Mrs. Costello had felt it a kind of reprieve when she heard from Mr. Strafford that they might delay their journey safely for a month. The sober middle age which had come upon her before its time, as her life rolled on out of the anguish and tumult of the past, made home and quietness the most desirable things on earth to her, and her health and spirits, neither yet absolutely broken, but both strained almost to the extent of their endurance, unfitted her for the changes and excitements of long travel. So she clung to the idea of delay with an unacknowledged hope that some cause might deliver them from their present terrors, and yet suffer them to remain at Cacouna.
In the meantime all went on outwardly as usual. The duties and courtesies of every-day life had to be kept up,—the more carefully because it was not desirable to attract attention. Besides, Mrs. Costello felt that an even flow of occupation was the best thing for Lucia, whom she watched, with the keenest and tenderest solicitude, passing through the shadow of that darkness which she herself knew so well. Doctor Morton brought his wife home most opportunely for her wishes. A variety of such small dissipations as Cacouna could produce, naturally celebrated the event; and Lucia as principal bridesmaid at the wedding could not, if she would, have shut herself out from them. She had, indeed, dreaded the first meeting with Bella, but it passed off without embarrassment. To all appearance Mrs. Morton had lost either the sharpness of observation or the readiness of tongue that had formerly belonged to her, for the change which Lucia felt in herself was allowed to remain unremarked.
Mrs. Bellairs had long ago got over her displeasure with Lucia. She had watched her narrowly at the time of Percy's leaving, and became satisfied that there was some trouble of a sterner kind than regret for him now weighing heavily upon her heart.
Although Mrs. Bellairs told her sister of the intended journey of Mrs. Costello and Lucia, the preparations for that journey were being made with as little stir as possible, and except herself, her husband, and Mr. Leigh, few persons dreamed of such an improbable event. Bella even received a hint to speak of it to no one but her husband, for Mrs. Costello was anxious to avoid gossip, and had taken much thought how to attain the juste milieu between secrecy and publicity. In the meantime there was much to be done in prospect of a long, an indefinitely long, absence, and the needful exertion both of mind and body was good for Lucia. Under no circumstances, perhaps, could she have sat quietly down to bewail her misfortunes, or have allowed herself to sink under them, but, as it was, there was no temptation to indolent indulgence of any kind. Bitter hours came still—came especially with the silence and darkness of night, when her thoughts would go back to the sweet days of the past summer and linger over them, till some word, or look, or trifling incident coming to her memory more distinctly, would bring with it the sudden recollection of the barren, dreary present,—of the irreparable loss.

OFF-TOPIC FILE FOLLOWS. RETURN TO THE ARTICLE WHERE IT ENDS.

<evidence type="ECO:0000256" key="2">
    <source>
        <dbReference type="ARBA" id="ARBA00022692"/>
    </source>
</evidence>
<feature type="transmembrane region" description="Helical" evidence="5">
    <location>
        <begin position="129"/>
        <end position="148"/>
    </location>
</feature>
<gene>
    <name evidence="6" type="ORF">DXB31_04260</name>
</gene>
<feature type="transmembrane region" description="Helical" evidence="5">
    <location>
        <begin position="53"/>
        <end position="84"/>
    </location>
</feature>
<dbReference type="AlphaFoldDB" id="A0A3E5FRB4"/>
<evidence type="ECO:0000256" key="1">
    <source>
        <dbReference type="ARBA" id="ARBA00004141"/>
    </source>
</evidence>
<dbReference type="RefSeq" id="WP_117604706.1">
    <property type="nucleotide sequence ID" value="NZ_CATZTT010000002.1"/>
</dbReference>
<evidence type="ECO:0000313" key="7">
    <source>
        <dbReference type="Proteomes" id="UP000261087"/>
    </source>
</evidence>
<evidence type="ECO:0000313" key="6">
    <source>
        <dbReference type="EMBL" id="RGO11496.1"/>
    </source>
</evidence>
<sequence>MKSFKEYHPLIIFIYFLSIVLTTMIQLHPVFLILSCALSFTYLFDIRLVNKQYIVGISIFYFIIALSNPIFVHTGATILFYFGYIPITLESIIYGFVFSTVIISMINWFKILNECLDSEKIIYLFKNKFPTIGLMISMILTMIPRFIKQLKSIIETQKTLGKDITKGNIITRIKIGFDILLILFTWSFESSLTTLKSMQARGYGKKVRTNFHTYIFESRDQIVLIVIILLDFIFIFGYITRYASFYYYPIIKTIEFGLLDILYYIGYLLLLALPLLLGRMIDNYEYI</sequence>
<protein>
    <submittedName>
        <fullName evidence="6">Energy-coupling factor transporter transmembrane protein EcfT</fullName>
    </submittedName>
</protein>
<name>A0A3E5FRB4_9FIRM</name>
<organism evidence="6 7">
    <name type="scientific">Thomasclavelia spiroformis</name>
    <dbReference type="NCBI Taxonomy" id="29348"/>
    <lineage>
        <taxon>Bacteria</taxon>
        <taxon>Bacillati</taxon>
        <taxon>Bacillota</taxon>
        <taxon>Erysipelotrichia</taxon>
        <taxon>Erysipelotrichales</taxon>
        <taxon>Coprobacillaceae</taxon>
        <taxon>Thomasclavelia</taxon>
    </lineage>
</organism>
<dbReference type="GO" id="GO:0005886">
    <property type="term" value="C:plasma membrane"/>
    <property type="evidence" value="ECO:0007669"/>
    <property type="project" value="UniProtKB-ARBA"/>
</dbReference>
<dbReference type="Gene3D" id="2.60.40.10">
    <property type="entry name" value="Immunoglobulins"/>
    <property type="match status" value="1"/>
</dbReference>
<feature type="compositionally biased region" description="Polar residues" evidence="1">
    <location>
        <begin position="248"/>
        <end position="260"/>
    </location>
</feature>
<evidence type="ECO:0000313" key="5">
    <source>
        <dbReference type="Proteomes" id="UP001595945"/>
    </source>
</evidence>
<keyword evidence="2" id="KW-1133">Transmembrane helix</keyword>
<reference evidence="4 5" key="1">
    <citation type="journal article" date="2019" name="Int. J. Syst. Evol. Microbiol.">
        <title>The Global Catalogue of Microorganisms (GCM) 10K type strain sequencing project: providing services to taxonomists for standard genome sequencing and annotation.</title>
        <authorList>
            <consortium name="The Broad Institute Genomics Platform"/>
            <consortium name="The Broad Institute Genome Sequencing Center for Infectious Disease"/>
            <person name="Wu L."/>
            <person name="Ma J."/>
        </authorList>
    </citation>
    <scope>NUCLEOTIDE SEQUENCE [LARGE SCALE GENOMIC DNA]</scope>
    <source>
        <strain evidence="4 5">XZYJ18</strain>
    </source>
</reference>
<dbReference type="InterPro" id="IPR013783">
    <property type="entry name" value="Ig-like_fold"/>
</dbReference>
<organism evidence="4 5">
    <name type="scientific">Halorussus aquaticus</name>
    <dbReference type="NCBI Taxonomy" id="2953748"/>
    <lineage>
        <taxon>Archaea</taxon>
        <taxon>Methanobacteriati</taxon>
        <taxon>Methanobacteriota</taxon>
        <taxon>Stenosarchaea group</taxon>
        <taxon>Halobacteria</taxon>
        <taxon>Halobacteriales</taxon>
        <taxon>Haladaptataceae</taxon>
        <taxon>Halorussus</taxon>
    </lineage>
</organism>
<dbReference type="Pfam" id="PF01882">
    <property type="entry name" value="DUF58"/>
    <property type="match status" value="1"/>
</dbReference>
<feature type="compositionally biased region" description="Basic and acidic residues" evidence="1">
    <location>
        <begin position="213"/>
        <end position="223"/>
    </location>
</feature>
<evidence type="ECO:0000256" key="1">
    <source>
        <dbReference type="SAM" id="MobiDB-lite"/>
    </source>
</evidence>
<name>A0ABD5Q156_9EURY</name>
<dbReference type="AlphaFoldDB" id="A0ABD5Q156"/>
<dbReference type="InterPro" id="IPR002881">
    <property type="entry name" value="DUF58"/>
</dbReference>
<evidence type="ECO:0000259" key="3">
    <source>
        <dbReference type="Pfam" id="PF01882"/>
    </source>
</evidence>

In all her thoughts of Percy there was comfort. He had loved her honestly and sincerely, and if his nature was really lower than her own, she was not likely to guess it. She had acted, in dismissing him, on a kind of distrust, she would have said, of human nature; more truly, of him; but even this distrust was so vague and so disguised that it never shadowed his character in her eyes. So, though she had parted from him, she took comfort in the thought of his love, and kept it in her heart to save herself from the overwhelming sense of degradation, which took possession of her in remembering why she had sent him away from her....